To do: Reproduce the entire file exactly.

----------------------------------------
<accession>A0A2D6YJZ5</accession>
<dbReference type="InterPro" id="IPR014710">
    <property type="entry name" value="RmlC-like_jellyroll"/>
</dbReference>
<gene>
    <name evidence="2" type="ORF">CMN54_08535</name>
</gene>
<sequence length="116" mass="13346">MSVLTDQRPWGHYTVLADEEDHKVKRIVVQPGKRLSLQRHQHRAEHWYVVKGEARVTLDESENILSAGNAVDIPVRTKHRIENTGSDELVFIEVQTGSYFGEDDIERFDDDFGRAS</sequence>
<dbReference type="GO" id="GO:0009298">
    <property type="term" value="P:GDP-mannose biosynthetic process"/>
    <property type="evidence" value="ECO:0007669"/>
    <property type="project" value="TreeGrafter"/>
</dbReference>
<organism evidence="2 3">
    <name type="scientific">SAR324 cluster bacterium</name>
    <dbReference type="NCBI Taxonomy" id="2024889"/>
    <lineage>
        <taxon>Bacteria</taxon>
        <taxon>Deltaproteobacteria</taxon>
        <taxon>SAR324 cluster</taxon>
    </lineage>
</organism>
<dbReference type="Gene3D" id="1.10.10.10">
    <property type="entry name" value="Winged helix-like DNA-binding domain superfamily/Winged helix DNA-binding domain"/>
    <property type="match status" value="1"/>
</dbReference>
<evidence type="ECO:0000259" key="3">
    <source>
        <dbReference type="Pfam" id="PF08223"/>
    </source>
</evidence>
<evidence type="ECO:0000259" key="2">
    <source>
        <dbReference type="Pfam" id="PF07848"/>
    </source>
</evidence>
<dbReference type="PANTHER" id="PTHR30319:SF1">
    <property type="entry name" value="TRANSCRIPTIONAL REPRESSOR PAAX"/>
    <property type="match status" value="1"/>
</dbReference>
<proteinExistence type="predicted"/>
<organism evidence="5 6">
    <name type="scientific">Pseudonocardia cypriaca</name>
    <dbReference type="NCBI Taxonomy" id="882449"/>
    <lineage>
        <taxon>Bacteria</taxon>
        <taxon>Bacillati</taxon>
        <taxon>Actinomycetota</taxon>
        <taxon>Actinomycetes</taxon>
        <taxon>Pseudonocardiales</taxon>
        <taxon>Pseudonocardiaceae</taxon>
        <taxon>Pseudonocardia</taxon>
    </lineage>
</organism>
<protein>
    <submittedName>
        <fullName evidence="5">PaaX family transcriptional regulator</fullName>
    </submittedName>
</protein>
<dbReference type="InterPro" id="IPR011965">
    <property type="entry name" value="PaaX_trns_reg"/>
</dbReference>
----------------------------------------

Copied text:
<accession>A0A2D6YJZ5</accession>
<dbReference type="InterPro" id="IPR014710">
    <property type="entry name" value="RmlC-like_jellyroll"/>
</dbReference>
<gene>
    <name evidence="2" type="ORF">CMN54_08535</name>
</gene>
<sequence length="116" mass="13346">MSVLTDQRPWGHYTVLADEEDHKVKRIVVQPGKRLSLQRHQHRAEHWYVVKGEARVTLDESENILSAGNAVDIPVRTKHRIENTGSDELVFIEVQTGSYFGEDDIERFDDDFGRAS</sequence>
<dbReference type="GO" id="GO:0009298">
    <property type="term" value="P:GDP-mannose biosynthetic process"/>
    <property type="evidence" value="ECO:0007669"/>
    <property type="project" value="TreeGrafter"/>
</dbReference>
<organism evidence="2 3">
    <name type="scientific">SAR324 cluster bacterium</name>
    <dbReference type="NCBI Taxonomy" id="2024889"/>
    <lineage>
        <taxon>Bacteria</taxon>
        <taxon>Deltaproteobacteria</taxon>
        <taxon>SAR324 cluster</taxon>
    </lineage>
</organism>
<dbReference type="Gene3D" id="1.10.10.10">
    <property type="entry name" value="Winged helix-like DNA-binding domain superfamily/Winged helix DNA-binding domain"/>
    <property type="match status" value="1"/>
</dbReference>
<evidence type="ECO:0000259" key="3">
    <source>
        <dbReference type="Pfam" id="PF08223"/>
    </source>
</evidence>
<evidence type="ECO:0000259" key="2">
    <source>
        <dbReference type="Pfam" id="PF07848"/>
    </source>
</evidence>
<dbReference type="PANTHER" id="PTHR30319:SF1">
    <property type="entry name" value="TRANSCRIPTIONAL REPRESSOR PAAX"/>
    <property type="match status" value="1"/>
</dbReference>
<proteinExistence type="predicted"/>
<organism evidence="5 6">
    <name type="scientific">Pseudonocardia cypriaca</name>
    <dbReference type="NCBI Taxonomy" id="882449"/>
    <lineage>
        <taxon>Bacteria</taxon>
        <taxon>Bacillati</taxon>
        <taxon>Actinomycetota</taxon>
        <taxon>Actinomycetes</taxon>
        <taxon>Pseudonocardiales</taxon>
        <taxon>Pseudonocardiaceae</taxon>
        <taxon>Pseudonocardia</taxon>
    </lineage>
</organism>
<protein>
    <submittedName>
        <fullName evidence="5">PaaX family transcriptional regulator</fullName>
    </submittedName>
</protein>
<dbReference type="InterPro" id="IPR011965">
    <property type="entry name" value="PaaX_trns_reg"/>
</dbReference>